August 10th, 2011
for all that the Fantastic Four comics worked in the 1960s, I’m somehow not a big fan of placing the characters in the 1960s. That’s a nice picture and everything, I just don’t get a thrill out of seeing those characters “in their time” the way someone could surmise I might from my affection for the original Lee-Kirby run. What can I say? I’m complicated.
Actually, this makes perfect sense. There’s a huge difference between Lee and Kirby working on Fantastic Fourback in the sixties and somebody coming along forty-fifty years later and doing a pastiche or homage, drawing explicitily on our shared cultural conception of “the sixties”, like Alex Ross did with Marvels. In the latter case the pastichist is working in an aesthetic formula that has been retroactively defined as “sixties” and tries to adhere to this as best they can, working with a limited amount of both visual and storytelling cliches, at all times conscious of the desired impact on their readers. You can see that in the end product too: you get either the Leave it to Beaver/JFK Camelot, the Hippies and Summer of Love or the Vietnam/race riots/RFK version of the sixties.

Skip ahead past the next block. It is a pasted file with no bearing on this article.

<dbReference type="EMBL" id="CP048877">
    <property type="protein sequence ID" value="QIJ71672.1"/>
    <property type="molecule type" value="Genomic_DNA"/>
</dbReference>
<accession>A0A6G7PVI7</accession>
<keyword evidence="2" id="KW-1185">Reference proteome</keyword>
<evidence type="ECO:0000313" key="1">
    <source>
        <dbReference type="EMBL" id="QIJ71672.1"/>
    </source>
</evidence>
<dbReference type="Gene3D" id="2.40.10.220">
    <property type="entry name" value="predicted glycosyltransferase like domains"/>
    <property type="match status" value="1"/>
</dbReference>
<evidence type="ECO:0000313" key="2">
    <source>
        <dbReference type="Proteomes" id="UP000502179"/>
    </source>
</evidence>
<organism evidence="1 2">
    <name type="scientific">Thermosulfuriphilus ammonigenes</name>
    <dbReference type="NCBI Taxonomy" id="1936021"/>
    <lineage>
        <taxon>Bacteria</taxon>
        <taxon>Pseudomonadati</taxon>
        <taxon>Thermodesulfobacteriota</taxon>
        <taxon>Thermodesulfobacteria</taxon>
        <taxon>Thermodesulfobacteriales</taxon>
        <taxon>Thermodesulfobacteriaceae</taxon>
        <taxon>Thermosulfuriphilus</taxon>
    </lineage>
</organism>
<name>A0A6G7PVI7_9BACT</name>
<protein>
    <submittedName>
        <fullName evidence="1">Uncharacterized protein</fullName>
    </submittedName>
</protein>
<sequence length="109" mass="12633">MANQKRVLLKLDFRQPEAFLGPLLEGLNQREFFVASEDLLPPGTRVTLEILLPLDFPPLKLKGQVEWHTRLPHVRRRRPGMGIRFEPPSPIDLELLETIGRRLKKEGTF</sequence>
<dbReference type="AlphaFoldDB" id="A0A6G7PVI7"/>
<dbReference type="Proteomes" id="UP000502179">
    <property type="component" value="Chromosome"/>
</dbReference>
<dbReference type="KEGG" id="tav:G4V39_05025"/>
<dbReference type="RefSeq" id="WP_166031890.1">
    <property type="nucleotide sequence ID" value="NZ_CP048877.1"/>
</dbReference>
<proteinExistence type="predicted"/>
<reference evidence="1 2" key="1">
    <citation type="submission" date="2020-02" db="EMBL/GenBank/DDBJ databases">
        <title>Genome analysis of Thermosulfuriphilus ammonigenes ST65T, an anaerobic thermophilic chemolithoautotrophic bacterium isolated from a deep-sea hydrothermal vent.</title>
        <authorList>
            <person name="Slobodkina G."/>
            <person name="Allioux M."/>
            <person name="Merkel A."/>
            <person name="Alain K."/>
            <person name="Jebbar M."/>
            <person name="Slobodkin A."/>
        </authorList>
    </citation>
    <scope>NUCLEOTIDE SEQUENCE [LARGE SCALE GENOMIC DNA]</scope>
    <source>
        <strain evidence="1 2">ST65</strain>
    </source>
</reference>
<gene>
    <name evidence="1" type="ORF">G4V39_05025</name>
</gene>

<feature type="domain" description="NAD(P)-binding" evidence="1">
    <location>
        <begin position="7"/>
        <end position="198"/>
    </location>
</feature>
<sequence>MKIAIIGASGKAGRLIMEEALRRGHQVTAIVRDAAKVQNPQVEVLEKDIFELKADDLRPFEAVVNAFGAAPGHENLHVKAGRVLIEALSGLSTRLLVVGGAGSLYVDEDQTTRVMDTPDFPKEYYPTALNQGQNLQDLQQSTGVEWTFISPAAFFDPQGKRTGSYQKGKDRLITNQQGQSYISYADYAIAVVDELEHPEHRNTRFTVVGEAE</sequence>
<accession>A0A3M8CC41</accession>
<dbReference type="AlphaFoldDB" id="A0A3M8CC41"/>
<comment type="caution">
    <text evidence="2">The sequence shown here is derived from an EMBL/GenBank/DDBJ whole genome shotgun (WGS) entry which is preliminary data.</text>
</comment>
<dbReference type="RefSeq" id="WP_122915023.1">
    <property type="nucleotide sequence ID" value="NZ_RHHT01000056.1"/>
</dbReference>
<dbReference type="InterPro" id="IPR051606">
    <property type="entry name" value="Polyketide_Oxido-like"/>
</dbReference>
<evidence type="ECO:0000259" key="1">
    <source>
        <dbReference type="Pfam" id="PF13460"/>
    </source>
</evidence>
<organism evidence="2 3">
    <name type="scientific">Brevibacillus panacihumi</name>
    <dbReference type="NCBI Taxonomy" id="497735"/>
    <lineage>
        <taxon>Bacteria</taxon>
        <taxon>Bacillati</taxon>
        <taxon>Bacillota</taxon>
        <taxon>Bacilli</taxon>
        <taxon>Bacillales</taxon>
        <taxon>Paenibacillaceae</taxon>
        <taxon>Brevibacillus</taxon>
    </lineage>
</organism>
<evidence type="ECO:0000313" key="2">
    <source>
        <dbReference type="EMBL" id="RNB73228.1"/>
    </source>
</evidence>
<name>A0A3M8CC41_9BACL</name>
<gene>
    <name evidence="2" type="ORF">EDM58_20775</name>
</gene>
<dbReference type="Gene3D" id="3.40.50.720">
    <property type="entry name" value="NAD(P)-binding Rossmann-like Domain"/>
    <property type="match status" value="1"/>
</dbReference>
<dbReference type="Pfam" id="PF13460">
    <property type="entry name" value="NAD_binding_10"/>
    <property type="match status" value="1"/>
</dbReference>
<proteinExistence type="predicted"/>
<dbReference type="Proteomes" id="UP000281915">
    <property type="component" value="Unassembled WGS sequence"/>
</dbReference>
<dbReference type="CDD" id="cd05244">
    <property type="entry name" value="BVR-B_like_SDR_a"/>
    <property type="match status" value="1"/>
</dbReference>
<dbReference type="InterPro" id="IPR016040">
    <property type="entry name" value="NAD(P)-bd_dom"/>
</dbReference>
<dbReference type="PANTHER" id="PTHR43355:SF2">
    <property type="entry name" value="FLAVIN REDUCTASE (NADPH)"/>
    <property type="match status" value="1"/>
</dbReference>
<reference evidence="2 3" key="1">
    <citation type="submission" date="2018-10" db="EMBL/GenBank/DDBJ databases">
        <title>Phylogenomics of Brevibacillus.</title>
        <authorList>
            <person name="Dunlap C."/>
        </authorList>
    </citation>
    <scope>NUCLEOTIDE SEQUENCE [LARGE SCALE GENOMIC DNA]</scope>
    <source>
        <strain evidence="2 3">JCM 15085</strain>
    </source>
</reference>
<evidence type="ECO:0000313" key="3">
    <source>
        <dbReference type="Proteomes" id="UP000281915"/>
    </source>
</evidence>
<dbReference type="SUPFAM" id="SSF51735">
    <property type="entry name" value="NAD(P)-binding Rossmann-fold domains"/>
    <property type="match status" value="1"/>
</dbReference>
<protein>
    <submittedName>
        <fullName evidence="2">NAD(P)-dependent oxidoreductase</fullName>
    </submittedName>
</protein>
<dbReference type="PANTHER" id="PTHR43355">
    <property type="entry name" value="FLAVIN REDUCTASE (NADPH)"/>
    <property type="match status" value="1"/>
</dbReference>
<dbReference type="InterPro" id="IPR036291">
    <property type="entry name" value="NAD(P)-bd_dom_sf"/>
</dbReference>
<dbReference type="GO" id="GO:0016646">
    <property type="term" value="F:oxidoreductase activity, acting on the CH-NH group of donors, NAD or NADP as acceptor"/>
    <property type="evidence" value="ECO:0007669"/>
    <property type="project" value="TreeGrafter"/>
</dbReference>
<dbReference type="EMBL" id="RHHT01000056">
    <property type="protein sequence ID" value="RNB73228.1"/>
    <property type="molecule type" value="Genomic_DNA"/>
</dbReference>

Lee and Kirby had their own constraints of course, both unconscious and conscious ones (the comics code not being the least of them) but they lacked that creative straightjacket their modern day emulators willingly subject themselves to. They could evolve, while of necessity somebody like Alex Ross or Darwyn Cooke trying to place the Fantastic Four or the Silver Age DC characters in their own time has to remain static, consistent, recognisable.
For the reader, it’s the thrill of the familiar rather than the thrill of the new. Hence always disappointing and empty.